Yukino Odaka, M. Nakano, Tomoko Tanaka, Tomoko Kaburagi, Haruka Yoshino, Natsuko Sato-Mito, Kazuto Sato (2010)The Influence of a High‐Fat Dietary Environment in the Fetal Period on Postnatal Metabolic and Immune Function
Camilla Urbaniak, G. Gloor, M. Brackstone, Leslie Scott, M. Tangney, G. Reid (2016)The Microbiota of Breast Tissue and Its Association with Breast Cancer
Applied and Environmental Microbiology, 82
A. Bachem, Christina Makhlouf, K. Binger, D. Souza, D. Tull, K. Hochheiser, Paul Whitney, Daniel Fernandez-Ruiz, Sabrina Dähling, W. Kastenmüller, Johanna Jönsson, E. Gressier, A. Lew, C. Perdomo, A. Kupz, W. Figgett, F. Mackay, Moshe Oleshansky, Brendan Russ, I. Parish, A. Kallies, M. McConville, S. Turner, T. Gebhardt, S. Bedoui (2019)Microbiota-Derived Short-Chain Fatty Acids Promote the Memory Potential of Antigen-Activated CD8+ T Cells.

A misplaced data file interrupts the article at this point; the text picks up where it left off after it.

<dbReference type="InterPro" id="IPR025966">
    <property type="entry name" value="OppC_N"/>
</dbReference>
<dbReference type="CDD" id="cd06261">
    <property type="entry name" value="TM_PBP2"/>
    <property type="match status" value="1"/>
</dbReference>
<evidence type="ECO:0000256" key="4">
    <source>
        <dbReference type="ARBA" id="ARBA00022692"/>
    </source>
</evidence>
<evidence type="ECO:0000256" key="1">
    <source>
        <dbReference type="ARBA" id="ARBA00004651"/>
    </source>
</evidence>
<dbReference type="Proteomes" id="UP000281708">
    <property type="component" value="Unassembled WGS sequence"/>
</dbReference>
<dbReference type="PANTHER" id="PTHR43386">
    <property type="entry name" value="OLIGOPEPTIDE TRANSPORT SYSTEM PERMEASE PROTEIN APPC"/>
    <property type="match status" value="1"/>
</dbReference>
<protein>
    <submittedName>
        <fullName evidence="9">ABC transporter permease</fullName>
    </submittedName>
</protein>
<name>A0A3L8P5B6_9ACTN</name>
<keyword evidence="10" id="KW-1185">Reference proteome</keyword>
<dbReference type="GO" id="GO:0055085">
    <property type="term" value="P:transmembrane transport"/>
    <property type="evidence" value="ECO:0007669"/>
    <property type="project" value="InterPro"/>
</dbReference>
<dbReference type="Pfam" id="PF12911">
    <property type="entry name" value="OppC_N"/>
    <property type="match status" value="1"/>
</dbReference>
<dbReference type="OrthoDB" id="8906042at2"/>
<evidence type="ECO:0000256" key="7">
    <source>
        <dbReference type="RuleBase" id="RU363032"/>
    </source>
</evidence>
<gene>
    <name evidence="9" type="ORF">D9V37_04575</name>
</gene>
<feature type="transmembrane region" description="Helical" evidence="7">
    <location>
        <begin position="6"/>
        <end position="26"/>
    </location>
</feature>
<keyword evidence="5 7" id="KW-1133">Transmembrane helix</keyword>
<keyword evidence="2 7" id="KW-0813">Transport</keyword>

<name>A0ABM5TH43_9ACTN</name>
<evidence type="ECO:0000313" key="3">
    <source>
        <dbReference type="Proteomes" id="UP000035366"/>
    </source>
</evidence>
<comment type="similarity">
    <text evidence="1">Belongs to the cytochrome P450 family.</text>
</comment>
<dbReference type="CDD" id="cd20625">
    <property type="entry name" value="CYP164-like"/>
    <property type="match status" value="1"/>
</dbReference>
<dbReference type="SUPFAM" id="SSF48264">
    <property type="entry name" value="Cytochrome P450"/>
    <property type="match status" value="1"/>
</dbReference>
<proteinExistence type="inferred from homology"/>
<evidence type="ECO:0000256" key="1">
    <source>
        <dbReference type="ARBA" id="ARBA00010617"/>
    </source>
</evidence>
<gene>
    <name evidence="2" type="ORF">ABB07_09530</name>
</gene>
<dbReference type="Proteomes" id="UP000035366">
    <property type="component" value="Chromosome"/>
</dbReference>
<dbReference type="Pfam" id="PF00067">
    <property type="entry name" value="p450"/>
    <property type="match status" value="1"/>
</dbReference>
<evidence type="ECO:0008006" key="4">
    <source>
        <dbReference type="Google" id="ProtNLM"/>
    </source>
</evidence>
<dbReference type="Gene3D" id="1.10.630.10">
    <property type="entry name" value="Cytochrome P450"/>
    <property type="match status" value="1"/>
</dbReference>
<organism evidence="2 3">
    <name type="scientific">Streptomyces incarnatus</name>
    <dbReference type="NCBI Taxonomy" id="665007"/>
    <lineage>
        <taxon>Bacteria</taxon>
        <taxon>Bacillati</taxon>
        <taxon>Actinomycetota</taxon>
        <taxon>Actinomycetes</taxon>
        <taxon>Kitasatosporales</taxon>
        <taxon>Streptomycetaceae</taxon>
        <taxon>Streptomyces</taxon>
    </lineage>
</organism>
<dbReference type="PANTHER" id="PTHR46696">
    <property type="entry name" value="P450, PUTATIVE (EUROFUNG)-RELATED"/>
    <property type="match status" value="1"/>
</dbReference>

James Needell, Diana Ir, C. Robertson, Miranda Kroehl, D. Frank, D. Zipris (2017)Maternal treatment with short-chain fatty acids modulates the intestinal microbiota and immunity and ameliorates type 1 diabetes in the offspring
PLoS ONE, 12
P. Turnbaugh, R. Ley, M. Mahowald, V. Magrini, E. Mardis, J. Gordon (2006)An obesity-associated gut microbiome with increased capacity for energy harvest
B. Rosner, A. Eliassen, Adetunji Toriola, Wendy Chen, S. Hankinson, W. Willett, C. Berkey, G. Colditz (2017)Weight and weight changes in early adulthood and later breast cancer risk
International Journal of Cancer, 140
Yue Zhao, Yuxia Liu, S. Li, Zhaoyun Peng, Xiantao Liu, Jun Chen, Xin Zheng (2021)Role of lung and gut microbiota on lung cancer pathogenesis
Journal of Cancer Research and Clinical Oncology, 147
F. Bäckhed, R. Ley, J. Sonnenburg, D. Peterson, J. Gordon (2005)Host-Bacterial Mutualism in the Human Intestine
K. Lee, M. Seo, Kyung Han, Jinhyung Jung, I. Hwang (2018)Waist circumference and risk of 23 site-specific cancers: a population-based cohort study of Korean adults
British Journal of Cancer, 119
T. Jain, Prateek Sharma, Abhi Are, S. Vickers, V. Dudeja (2021)New Insights Into the Cancer–Microbiome–Immune Axis: Decrypting a Decade of Discoveries
Frontiers in Immunology, 12
M. Gurung, Zhipeng Li, H. You, R. Rodrigues, D. Jump, A. Morgun, N. Shulzhenko (2020)Role of gut microbiota in type 2 diabetes pathophysiology